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It's a good quality kit for sure. Elite series was one of their top-line models. Be worth more with double-headed toms though.

In terms of getting rid of the rust, and general tidy-up - there's several methods right here on this forum in the `builders workshop' posts and elsewhere.
I'd recommend stripping the whole kit down - remove everything from the shells.
One cost-effective method is - after everything is off the kit:
-Give the shells a good clean with a clean, slightly - but not too - damp cloth (nothing abrasive), or use either a suitable automotive vinyl/dash cleaner (check the label if it's suitable for laminates though) or a cream cleaner (for the exterior only). Just a damp cloth for the interior, and it'd probably enjoy a bit of linseed rich furniture oil/polish. Check the bearing edges too!
-For the lugs and hoops, brackets etc., they look like they're gonna need heavy duty attention. A couple of the hoops look close to the point of no return. You never know though. There are several ways of doing this, but a cost effective way to remove pitting and surface rust is to get some furniture grade steel wool (0000/super-fine), and scrub each part in warm soapy water. Dry thooroughly, and polish with a good metal polish (I like Autosol myself, but there's a wide selection), then buff with a microfibre cloth. Premier chrome blings up very nicely indeed.
-Judging by the pitting on the snare, it's probably chrome over aluminium. Using the same method will certainly clean it up, but will likely make the pitting worse (along with taking any flaking bits off). This won't affect the sound however. If the appearance of it is a problem for you, it'll need to be re-chromed by a professional electro-plating shop as mentioned in the post above. That may not be that cheap though.
-For the screws, washers etc, a few minutes in CLR/rust converter will restore them up to a point. Don't use CLR or a rust converter on any chrome parts - it strips the chrome. Giving washers a light spray with a zinc heavy paint (like CRC Zinc-Coat) is not a bad idea (get a piece of wire and thread the washers along it so you can hang it and hit both sides easily. This provides future rust protection.
-Lug nuts - a bit of WD-40/machine oil and some digging round with a cotton bud should do the trick.
-Tension rods are pretty easy, a quick scrub with the steel wool in the thread, and metal polish if needed.
-When putting things back together, make sure you lubricate/oil any threaded/moving parts.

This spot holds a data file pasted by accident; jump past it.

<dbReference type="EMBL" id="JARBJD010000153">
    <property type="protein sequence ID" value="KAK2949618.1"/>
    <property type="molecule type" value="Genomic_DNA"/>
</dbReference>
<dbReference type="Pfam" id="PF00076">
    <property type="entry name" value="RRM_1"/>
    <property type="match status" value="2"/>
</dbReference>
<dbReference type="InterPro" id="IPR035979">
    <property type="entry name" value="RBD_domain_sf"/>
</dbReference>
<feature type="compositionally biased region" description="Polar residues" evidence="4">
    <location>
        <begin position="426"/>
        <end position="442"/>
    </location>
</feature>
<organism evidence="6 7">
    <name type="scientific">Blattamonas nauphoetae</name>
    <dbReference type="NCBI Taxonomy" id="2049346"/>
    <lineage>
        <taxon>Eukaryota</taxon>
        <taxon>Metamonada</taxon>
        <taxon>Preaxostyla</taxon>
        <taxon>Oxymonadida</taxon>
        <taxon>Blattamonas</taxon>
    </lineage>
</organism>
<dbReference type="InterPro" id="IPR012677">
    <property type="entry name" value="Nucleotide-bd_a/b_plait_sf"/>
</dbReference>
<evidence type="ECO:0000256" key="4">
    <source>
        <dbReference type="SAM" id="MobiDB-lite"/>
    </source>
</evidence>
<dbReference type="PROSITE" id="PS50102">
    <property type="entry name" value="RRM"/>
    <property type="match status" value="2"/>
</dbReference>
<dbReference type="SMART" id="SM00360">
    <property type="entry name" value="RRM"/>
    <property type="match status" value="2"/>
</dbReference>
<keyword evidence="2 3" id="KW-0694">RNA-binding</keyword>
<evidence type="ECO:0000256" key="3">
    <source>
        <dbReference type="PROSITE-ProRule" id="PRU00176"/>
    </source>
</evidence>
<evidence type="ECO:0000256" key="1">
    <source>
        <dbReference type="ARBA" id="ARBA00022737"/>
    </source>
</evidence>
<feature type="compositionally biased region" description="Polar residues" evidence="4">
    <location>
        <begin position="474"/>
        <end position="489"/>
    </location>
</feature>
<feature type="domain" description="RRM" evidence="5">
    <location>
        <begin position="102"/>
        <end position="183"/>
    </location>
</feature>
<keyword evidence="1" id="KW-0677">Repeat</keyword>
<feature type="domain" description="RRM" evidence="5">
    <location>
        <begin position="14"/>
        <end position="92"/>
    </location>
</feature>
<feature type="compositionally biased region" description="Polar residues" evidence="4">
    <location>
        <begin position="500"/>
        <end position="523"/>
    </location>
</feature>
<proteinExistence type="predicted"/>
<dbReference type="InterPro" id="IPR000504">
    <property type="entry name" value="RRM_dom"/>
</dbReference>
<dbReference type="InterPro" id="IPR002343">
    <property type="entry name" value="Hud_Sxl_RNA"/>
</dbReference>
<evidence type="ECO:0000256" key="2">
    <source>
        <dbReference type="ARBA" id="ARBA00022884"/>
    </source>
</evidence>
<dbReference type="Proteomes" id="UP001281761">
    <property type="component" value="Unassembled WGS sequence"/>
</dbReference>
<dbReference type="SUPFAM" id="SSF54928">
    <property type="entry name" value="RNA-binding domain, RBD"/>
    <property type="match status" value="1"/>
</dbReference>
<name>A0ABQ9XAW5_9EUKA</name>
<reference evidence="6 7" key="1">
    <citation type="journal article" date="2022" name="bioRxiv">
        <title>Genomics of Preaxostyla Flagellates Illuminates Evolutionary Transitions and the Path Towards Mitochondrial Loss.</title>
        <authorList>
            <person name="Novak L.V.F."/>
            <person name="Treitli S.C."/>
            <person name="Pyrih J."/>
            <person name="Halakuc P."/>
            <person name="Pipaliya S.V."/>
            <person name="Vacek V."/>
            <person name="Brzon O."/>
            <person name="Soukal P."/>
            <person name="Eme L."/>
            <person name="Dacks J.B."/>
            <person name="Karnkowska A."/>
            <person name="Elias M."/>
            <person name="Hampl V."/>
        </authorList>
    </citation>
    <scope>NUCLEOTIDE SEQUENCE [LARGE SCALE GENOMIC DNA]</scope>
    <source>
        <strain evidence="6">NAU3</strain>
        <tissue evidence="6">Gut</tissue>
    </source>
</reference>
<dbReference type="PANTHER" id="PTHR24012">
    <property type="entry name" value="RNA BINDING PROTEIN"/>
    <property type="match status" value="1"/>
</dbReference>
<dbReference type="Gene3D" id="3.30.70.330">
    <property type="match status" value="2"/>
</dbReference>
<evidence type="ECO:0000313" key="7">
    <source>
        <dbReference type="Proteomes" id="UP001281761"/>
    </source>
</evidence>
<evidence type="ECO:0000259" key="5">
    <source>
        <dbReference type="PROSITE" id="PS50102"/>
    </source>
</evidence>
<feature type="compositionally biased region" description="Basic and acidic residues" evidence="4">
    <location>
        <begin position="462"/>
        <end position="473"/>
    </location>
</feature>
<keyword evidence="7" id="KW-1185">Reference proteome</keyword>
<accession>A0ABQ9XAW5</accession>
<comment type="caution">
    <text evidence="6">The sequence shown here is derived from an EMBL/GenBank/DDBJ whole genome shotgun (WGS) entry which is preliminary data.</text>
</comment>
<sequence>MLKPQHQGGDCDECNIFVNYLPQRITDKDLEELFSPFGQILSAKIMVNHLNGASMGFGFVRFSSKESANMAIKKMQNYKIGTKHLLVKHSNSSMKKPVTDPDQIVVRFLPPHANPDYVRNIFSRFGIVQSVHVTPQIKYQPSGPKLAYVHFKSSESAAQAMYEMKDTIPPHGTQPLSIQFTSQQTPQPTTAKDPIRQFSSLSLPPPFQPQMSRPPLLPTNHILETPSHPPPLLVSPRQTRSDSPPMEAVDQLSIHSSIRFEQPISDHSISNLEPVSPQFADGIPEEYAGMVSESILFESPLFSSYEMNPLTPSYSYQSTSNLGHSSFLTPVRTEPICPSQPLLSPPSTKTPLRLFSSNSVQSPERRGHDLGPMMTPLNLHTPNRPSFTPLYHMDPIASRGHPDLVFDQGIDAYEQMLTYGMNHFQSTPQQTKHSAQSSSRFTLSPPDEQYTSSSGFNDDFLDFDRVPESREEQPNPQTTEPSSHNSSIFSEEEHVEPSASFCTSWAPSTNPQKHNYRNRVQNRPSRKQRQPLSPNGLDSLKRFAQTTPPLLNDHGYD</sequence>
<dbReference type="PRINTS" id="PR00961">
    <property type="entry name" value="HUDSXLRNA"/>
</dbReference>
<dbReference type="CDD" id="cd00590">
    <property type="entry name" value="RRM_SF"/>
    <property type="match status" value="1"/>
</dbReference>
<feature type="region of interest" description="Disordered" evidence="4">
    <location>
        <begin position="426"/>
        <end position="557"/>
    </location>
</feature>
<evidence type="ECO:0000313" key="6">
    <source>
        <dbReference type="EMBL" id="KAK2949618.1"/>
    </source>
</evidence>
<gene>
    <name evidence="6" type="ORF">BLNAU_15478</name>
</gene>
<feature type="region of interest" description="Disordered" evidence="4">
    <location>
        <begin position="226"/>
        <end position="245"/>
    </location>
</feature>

This is only one method bear in mind, and is pretty time consuming. It's a labour of love for sure. If you have access to a parts washer or shop buffer that can speed things up! Other members will share their tips and tricks too. Heaps of tips on youtube also.

Stripping, cleaning and reassembling a kit is a good way to `get intimate with your instrument' and figure out how it's all put together which is useful knowledge for any drummer.
Good luck, and share some `after' photos with us!!
Thank you very much for your tips!
I am a beginner and this is my first drum set... I guess I could buy an entry level and compete set with the same money but I like vintage stuff and I am very glad to know that Elite was one of Premier's top-line models.
I currently live on a small island in Greece and I don't know who could restore drums here so I will try to do it by myself...
Of course I will share photos whenever it's ready!
 

mpthomson

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There are a number of good sources in the UK for Premier spares, Blenheim being one and a shop called Sunderland Music is another, however most will be shut currently due to COVID19. Expect them to reopen in 4-6wks or so.

The real find is the snare drum, they're great drums. The best thing to do would be to get the chrome stripped and the shell polished up again. Don't bother with getting it rechromed.
 

Spiros

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There are a number of good sources in the UK for Premier spares, Blenheim being one and a shop called Sunderland Music is another, however most will be shut currently due to COVID19. Expect them to reopen in 4-6wks or so.

The real find is the snare drum, they're great drums. The best thing to do would be to get the chrome stripped and the shell polished up again. Don't bother with getting it rechromed.
Thank you!
I will try to do my best to restore them. The next thing is that I would like to find the vintage Premier hi-hat stand to fit the model... I miss this hardware but I borrowed a modern one for now (a good one).